At a recent xmas dinner and dance that my friend went to, she went full on and dressed up as a Japanese Geisha. She’d done it to a T, including makeup so thick she could only eat through a straw. All the hard work paid off though as she came away with the top prize and had almost everyone in the whole company wanting to take a picture with her. (I’d love to post a photo of her here, but sadly she wouldn’t allow me).
Her secret to success, she tells me, was choosing and renting a better quality kimono and not going for those ‘costume’ looking ones that are easily rented from a ‘halloween costume’ type of shop. She also spent countless hours looking at Geisha makeup videos on YouTube and searching how Geisha outfits are worn.
Dressing up as a Geisha for your Xmas and New Year dinner and dance parties seems fun and definitely makes an impression amongst you colleagues and bosses. Now everyone in my friend’s company knows about her department and what they do. As in the spirit of Knowledge of Asia blog, here’s a few bits of information about the Japanese kimono as worn by Geishas. As you’re about to find out, choosing a kimono for dressing up is not as simple as it seems.
Origins of the Kimono
During Japan’s Heian period of 794 to 1192 AD, the Japanese adopted their own stylings to the garment. Then in the Muromachi period of 1391-1573 AD, the so called ‘underwear’ of the Kimono started being worn by the Japanese on its own and a belt (the ‘obi’) was introduced. Later, during the Edo period where Japanese fashion was thriving, the sleeves became longer and the belt became wider. Thus resulting in the kimono that we think of today.
Typical Cost of a Kimono
Typically, the cost of woman’s kimono may easily exceed US$10,000. Not surprising considering the amount of craft and workmanship that goes into making one of these beautiful garments. An entire outfit, including the belt (obi), shoes, socks, undergarments, etc can easily go over US$20,000. You can get cheaper ones from novelty stores, but the difference in quality and authenticity is a world, if not an entire universe, apart.
Renting a Kimono – Which kimono should you wear?
So S$20k might not exactly be your budget for buying a dress for your event (although you might still consider buying one for something extra special like a wedding). So renting a kimono presents itself as a viable option, which many people do these days.
As with most traditional oriental garments, the type of kimono worn usually reflects the person’s social status, age, marital status and. The kimono also reflects the formality of the event. There are actually many types of kimono. The most popular are:
Furisode: Characterized by much longer sleeves and vibrant colors that cover the entire garment, typically worn by unmarried women and appropriate for coming-of-age ceremonies. Maiko, or apprentice geisha usually wear furisode.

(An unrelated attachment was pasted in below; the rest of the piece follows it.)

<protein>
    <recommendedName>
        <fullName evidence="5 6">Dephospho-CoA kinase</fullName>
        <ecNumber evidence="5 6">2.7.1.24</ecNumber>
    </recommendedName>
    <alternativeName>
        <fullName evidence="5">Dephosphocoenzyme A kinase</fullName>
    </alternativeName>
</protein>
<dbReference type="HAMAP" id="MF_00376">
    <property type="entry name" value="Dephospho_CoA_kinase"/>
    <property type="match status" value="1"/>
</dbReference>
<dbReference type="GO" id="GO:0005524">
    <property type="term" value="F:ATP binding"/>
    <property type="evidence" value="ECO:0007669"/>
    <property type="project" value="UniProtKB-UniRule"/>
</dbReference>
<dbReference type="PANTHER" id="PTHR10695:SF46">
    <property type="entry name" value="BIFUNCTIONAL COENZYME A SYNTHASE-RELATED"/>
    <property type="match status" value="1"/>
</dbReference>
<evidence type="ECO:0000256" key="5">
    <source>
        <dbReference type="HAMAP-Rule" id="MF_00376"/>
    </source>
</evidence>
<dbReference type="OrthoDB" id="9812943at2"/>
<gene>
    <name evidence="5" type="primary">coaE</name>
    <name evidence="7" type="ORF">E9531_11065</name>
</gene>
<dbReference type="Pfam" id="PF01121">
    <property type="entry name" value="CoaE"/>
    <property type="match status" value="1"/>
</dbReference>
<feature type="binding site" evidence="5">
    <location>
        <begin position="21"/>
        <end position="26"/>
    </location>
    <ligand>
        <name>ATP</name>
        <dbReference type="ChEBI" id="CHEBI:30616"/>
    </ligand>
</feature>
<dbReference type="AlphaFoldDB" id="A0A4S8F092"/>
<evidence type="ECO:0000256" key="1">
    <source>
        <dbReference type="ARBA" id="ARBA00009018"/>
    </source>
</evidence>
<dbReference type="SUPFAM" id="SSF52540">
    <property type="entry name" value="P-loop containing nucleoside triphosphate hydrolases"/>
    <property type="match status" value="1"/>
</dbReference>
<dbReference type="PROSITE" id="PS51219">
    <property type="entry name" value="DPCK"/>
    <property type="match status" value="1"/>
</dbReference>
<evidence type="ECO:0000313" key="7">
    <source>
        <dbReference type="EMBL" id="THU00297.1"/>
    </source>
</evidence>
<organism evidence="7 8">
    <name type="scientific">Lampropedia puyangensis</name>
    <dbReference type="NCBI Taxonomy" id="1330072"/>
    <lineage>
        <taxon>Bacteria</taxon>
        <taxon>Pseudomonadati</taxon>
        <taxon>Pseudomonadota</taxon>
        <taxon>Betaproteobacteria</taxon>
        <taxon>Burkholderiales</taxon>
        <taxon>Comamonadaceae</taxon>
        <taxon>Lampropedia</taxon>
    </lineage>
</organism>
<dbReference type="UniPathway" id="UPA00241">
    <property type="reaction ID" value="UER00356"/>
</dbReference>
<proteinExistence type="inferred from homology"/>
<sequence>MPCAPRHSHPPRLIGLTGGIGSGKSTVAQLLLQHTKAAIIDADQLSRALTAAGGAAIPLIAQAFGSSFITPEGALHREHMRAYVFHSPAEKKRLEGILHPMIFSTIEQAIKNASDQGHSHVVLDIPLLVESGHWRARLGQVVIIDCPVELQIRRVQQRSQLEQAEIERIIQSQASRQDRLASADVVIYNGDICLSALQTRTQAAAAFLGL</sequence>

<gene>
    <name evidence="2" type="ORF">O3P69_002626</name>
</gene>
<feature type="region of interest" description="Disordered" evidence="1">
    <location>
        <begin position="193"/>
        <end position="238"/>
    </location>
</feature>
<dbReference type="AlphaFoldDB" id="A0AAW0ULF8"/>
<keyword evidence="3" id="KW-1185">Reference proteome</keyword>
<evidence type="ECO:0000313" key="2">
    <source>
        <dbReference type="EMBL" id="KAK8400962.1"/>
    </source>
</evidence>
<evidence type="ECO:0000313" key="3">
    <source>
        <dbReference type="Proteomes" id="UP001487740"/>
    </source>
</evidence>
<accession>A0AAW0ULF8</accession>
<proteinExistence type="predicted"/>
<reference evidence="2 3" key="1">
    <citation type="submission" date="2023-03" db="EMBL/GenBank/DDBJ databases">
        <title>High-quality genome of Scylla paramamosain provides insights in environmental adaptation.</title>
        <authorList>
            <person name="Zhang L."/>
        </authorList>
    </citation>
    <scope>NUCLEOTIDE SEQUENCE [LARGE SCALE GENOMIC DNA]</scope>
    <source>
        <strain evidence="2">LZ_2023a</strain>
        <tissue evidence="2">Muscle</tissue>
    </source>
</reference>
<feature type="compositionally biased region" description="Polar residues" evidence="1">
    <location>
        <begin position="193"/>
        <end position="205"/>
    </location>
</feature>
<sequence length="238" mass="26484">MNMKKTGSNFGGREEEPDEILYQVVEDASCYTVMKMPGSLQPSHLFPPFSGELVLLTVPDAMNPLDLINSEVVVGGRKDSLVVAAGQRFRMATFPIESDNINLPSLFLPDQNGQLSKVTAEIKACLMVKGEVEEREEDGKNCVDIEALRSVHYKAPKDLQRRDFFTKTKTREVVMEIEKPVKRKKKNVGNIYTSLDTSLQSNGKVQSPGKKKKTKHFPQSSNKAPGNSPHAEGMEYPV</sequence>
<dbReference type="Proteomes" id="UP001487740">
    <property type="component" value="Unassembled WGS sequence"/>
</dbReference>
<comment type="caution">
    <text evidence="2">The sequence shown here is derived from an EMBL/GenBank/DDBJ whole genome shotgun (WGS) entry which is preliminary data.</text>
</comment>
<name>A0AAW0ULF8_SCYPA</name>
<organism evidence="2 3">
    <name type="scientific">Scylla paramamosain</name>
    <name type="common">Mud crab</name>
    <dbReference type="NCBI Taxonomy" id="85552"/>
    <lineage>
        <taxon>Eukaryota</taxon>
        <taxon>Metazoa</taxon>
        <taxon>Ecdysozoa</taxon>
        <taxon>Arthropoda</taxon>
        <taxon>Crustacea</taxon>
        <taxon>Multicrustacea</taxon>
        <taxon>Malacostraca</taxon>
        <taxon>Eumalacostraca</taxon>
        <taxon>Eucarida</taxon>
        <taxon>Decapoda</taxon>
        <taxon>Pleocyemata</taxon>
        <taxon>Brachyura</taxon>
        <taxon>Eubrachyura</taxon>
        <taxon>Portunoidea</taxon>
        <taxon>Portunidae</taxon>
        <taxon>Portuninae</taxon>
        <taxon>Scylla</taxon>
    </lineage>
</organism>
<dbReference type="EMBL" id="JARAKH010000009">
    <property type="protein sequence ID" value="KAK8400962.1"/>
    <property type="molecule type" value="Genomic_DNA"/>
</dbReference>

Hōmongi: A replacement of the furisode once a woman gets married. Furisode are usually given as wedding presents.
Iromuji: Iromuji can be worn by both married and unmarried women. They are characterized by having a single color. Traditionally, Iromuji are worn to tea ceremonies.
Komon: The komon is a more casual type of kimono that can be worn, by both married and unmarried women, around town or at restaurants.
Edo komon: Is a variation of the komon that has large designs comprised of tiny dots. It is similar to the iromuji in the sense that it is worn when visiting someone’s residence.
Mofuku: The mofuku is worn for mourning and can be identified by the fact that it is made from plain black silk. Hence you should avoid renting a mofuku!
Tomesode: There are two types of Tomesode. The irotomesode and the kurotomesode. Both are worn by married women.
Tsukesage: Similar to the Hōmongi but usually worn for parties rather than ceremonies.
Uchikake: This the the most formal of kimono, which are usually either worn by a bride or during a performance. Uchikake are usually heavily padded and either white or vibrant colors.
Susohiki / Hikizuri: The susohiki is typically worn by geisha or stage performers and can be identified by it being much longer than other types of kimono.
How to Wear a Kimono
Once you’ve gotten your Kimono, you can learn how to put it on by watching this instructional video. It seems tricky at first but spending a tiny bit of time figuring out how to tie it. The lady in the video manages to do it on her own, but I’d recommend getting a friend (or husband) to help you with it:
Kimono Rental for the Holiday Season
If you’re thinking of renting a kimono or even getting one of your own made, then why not check out Kaede NYC for kimono rental at their website: http://kaedenyc.com/.
Kaede NYC is a unique fashion consultancy that specializes in Japanese Kimono rental and styling for both the Asian and U.S. markets.
The company can also take custom design orders from anyone in Japan and they have a dedicated representative there who can handle the delivery and customer service. Kaede also has representatives in Singapore and Taiwan.